It’s not every day that a game takes two genres and mashes them up, like zombie survival horror and romantic comedy. Sci -fi westerns is one of those rare genres, and except for games like Borderlands, you really don’t see a whole lot of gunslingers out in the ‘Verse. Enter Starhawk, a game that not only does a good job with this unique theme, but offers up a combination of game genres in a package that’s fun to play. Sadly though, its single player story is nowhere near the caliber of its multiplayer.
Starhawk is a third person shooter mixed in with tower defense elements and moments of arcade-style flight simulation. Throughout the missions, you’ll be airdropping in various structures like bunkers, turrets and vehicle depots to defend White Sands, or flying around engaging in some aerial or ground combat with massive transforming mechs called Hawks. While the mix of game genres may at first seem weird or daunting, Starhawk does a good job with streamlined and simple controls. If you’ve played any other third-person shooters before you’ll be able to pick the controls up fairly easily, and when it comes to building structures, you can summon them with the push of a few buttons.
However, while Starhawk’s mechanics are sound, the story that accompanies them comes across as generic sci-fi b-movie fare. There’s a fair amount of mediocre voice acting and exaggerated dialogue from the characters you meet, and Emmett himself comes across as a stereotypical gruff anti-hero. What big reveals or plot twists are in the story there can be seen a mile away, and most often missions revolve around similar objectives of defending an area against waves of enemies for a set amount of time. The single player is an extended tutorial for Starhawk’s multiplayer component, which is a far more enjoyable an experience.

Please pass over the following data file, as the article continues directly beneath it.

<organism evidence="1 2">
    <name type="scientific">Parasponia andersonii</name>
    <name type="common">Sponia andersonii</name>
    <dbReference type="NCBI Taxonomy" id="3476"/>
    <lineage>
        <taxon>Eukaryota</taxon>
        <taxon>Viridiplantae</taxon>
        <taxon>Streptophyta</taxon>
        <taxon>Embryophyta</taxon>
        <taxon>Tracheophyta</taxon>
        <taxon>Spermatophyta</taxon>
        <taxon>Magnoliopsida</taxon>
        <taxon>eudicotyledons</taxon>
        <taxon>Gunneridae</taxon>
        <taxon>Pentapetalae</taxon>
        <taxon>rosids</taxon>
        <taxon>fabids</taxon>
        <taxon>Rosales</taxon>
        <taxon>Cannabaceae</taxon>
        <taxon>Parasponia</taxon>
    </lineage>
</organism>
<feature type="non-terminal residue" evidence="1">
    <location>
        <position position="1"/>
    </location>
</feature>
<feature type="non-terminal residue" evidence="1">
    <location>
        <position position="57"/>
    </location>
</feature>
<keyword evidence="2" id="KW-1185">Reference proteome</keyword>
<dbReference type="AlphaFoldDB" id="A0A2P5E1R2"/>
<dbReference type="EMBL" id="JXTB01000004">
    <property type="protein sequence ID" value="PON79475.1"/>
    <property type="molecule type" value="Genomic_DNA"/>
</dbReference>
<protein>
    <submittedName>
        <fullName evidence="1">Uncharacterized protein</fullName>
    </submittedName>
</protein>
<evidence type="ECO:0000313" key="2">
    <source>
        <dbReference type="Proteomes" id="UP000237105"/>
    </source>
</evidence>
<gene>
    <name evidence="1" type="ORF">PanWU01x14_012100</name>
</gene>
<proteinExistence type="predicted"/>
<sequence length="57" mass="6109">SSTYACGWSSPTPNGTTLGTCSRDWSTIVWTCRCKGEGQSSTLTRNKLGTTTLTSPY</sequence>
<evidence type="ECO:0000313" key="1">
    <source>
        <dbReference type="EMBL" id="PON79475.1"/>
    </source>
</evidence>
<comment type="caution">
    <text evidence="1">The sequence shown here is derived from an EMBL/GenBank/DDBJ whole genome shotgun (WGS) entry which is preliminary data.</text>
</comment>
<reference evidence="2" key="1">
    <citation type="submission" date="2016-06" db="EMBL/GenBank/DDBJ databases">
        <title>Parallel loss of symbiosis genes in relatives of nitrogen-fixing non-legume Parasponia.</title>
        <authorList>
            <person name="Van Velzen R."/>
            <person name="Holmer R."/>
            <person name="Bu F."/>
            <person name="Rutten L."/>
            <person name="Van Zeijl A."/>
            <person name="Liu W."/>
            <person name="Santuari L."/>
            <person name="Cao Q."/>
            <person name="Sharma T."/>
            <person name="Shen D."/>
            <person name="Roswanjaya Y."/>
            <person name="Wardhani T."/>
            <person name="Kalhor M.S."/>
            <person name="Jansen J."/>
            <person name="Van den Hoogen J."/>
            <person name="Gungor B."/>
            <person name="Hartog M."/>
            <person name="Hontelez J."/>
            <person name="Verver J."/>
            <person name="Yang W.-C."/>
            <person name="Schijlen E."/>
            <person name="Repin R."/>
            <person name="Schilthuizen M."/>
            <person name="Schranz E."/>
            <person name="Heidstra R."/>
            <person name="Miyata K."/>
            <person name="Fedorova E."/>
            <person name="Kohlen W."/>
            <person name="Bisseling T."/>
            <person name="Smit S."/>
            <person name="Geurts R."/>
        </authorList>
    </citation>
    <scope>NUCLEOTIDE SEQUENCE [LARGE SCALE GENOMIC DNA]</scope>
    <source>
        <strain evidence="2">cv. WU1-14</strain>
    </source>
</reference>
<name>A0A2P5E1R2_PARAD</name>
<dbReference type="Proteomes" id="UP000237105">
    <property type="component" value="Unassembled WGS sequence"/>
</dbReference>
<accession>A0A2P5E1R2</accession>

Focused on skirmishes with about a dozen players on either team, you’ll duke it out in a handful of game modes, ranging from your standard deathmatch/team deathmatch and capture the flag settings to “Zones” mode, which focuses on claiming and holding control points. While these modes aren’t that much different from what you’d see in other multiplayer shooters, what helps Starhawk stand apart is how building construction is carried over from the single player, letting you and your team have some control over the map’s layout.
Sadly, Starhawk’s multiplayer isn’t entirely perfect, and it has a few nagging issues that you’ll find annoying. For one, there’s a building limit that’s spread across your team, so if you’re desperately trying to call down a turret down on a vital control point and a teammate has used up all the slots building up a fortress somewhere else on the map, you’re out of luck. It would’ve been interesting to see if having a personal building limit would have promoted more teamwork or if there were bonuses for pairing up with a teammate to fortify a bunker. In addition, there’s a serious balance issue when it comes to spawn points. Sometimes a team can all but wipe out their opponent’s defenses and spend the rest of the match camping their landing zone, preventing them from getting back into the fight, or even go so far as to drop down turrets of their own inside a spawn zone. That cheap move killed the fun I was having in an otherwise tense team deathmatch.
Bottom Line: Starhawk‘s an average shooter with an engaging multiplayer element and a unique sci-fi western theme, but the single player is forgettable.
Recommendation: If transforming battle mechs and sci-fi westerns are your thing, Starhawk’s worth a shot.[rating=3.5]